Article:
The four earliest boat graves at the site each contained among its arsenal a spectacular helmet, each unique but in a similar “spectacled” design, covered in adornments in bronze, gold, and garnets. These helmets, along with three similar finds from another contemporary burial ground (Vendel, farther north), are among the most iconic artefacts in all of Swedish history. They are also tantalisingly similar to the famous helmet from Sutton Hoo, East Anglia, England: a grave which, while clearly distinct from those at Valsgärde, does show certain tantalising parallels. It, too, was a boat burial—or, more accurately, a ship burial, much larger than the ones we are examining here. It contained a similar sword as the ones we shall see shortly, as well as a number of decorative objects in gold and garnets, and animals. The Sutton Hoo grave was also placed in the 7th c. AD, in the middle of Valsgärde’s first run of boat burials. All in all, it is generally taken that this indicates extensive contact and trade, possibly strategic alliance, between the aristocracies of East Anglia and Svealand in this period.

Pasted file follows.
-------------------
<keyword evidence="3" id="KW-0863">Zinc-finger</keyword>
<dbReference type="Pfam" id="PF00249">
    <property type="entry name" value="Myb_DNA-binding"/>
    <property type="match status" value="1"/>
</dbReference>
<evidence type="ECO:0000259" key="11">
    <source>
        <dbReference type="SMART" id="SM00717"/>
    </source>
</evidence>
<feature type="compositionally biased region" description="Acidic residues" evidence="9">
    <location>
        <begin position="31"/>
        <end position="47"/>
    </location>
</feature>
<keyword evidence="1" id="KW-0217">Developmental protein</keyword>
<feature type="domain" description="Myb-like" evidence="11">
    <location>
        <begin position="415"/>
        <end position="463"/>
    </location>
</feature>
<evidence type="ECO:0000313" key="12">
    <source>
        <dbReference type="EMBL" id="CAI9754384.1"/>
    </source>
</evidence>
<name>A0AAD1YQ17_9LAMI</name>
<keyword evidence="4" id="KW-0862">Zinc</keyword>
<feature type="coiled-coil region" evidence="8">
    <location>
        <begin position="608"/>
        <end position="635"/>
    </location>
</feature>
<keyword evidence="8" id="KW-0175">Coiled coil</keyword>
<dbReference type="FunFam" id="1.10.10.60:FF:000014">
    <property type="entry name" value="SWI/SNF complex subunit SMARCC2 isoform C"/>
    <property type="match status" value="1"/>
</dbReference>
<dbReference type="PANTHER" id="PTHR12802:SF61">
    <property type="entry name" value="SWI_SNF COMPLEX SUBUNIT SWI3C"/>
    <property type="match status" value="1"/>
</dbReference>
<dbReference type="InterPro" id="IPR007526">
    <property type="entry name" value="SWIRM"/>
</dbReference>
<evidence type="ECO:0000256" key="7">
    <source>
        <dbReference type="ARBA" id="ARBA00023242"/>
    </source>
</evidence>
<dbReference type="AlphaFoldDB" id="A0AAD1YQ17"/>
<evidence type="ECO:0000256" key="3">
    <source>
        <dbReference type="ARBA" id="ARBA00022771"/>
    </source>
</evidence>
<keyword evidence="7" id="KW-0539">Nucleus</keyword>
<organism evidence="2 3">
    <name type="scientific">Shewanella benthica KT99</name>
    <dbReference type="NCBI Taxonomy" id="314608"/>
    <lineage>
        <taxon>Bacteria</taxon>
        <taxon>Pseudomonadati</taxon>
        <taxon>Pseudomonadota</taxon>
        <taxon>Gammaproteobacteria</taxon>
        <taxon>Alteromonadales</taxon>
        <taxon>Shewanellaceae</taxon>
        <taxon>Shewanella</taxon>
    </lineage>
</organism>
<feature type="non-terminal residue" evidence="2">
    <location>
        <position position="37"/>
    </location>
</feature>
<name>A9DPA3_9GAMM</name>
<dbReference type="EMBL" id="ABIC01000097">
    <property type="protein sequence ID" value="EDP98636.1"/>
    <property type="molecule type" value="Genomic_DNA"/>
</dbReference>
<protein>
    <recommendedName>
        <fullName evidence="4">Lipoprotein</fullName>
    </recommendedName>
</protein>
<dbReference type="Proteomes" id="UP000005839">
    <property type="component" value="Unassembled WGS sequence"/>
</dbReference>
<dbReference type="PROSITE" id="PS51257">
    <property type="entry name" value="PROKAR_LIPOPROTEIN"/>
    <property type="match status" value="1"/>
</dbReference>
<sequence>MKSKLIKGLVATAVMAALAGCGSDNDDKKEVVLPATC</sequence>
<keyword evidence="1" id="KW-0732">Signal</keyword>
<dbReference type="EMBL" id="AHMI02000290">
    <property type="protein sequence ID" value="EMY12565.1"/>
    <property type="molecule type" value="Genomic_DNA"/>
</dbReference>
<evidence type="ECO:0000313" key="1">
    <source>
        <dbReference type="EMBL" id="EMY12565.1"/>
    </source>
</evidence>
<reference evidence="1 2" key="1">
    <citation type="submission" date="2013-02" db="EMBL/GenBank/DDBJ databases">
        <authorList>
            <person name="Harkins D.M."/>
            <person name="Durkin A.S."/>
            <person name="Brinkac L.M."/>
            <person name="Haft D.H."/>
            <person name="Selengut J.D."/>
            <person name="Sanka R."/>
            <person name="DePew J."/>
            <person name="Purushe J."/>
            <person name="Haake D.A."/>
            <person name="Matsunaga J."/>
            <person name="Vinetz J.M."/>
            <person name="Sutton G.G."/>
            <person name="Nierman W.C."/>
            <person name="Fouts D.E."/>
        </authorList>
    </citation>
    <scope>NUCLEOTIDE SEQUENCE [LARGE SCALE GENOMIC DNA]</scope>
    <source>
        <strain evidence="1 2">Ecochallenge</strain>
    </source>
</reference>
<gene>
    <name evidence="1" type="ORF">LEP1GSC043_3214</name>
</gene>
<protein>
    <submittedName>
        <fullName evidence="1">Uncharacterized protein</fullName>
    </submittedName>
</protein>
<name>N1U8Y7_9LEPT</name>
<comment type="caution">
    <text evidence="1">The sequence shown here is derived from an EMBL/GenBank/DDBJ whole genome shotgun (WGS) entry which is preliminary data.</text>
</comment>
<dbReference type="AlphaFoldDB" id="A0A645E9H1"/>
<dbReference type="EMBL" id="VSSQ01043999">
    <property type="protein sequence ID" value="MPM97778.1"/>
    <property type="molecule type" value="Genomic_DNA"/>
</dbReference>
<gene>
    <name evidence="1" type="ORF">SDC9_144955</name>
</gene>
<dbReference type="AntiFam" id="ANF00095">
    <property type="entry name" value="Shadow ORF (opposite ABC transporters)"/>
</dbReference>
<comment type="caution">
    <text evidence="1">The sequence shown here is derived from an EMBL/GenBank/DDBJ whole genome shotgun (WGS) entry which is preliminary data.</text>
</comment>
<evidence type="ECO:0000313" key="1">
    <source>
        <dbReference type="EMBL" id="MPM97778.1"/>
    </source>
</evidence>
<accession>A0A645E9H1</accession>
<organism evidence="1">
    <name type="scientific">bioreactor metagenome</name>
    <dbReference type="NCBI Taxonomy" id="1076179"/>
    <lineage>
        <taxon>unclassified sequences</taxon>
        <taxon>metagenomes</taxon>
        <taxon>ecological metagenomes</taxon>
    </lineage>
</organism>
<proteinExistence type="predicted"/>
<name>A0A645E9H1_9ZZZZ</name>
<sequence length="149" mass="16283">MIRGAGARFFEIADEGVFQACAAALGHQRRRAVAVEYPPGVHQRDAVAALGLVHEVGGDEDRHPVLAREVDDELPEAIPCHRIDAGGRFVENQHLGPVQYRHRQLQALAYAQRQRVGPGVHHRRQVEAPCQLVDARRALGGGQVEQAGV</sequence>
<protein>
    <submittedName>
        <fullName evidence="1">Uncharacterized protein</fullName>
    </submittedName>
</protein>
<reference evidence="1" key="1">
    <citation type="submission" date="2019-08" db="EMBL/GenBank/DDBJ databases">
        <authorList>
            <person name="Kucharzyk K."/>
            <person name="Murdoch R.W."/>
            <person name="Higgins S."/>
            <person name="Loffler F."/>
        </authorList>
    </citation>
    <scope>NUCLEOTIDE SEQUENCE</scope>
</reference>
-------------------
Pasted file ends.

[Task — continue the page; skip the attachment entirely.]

Little less iconic than the helmets are some of the swords that have been found in these graves. These, too, are lavish, decorated in gold and garnets that glitter as brightly today as they did nearly 1500 years ago. Some of them feature a golden ring fixed into the pommel, the so-called “ring swords” on which so many oaths were sworn in Germanic legend. Individually, these swords and helmets were powerful symbols of authority and wealth; combined, they could turn men into legends.
Aside from these, though, the Vendel Period graves usually contained large, decorated shields, and often spears, archery equipment, axes, and long fighting knives called seaxes. Weaponry was typically gathered around the occupant in the stern of the boat. Some of the graves were also outfitted with a set of gaming pieces, and even coloured glass drinking vessels.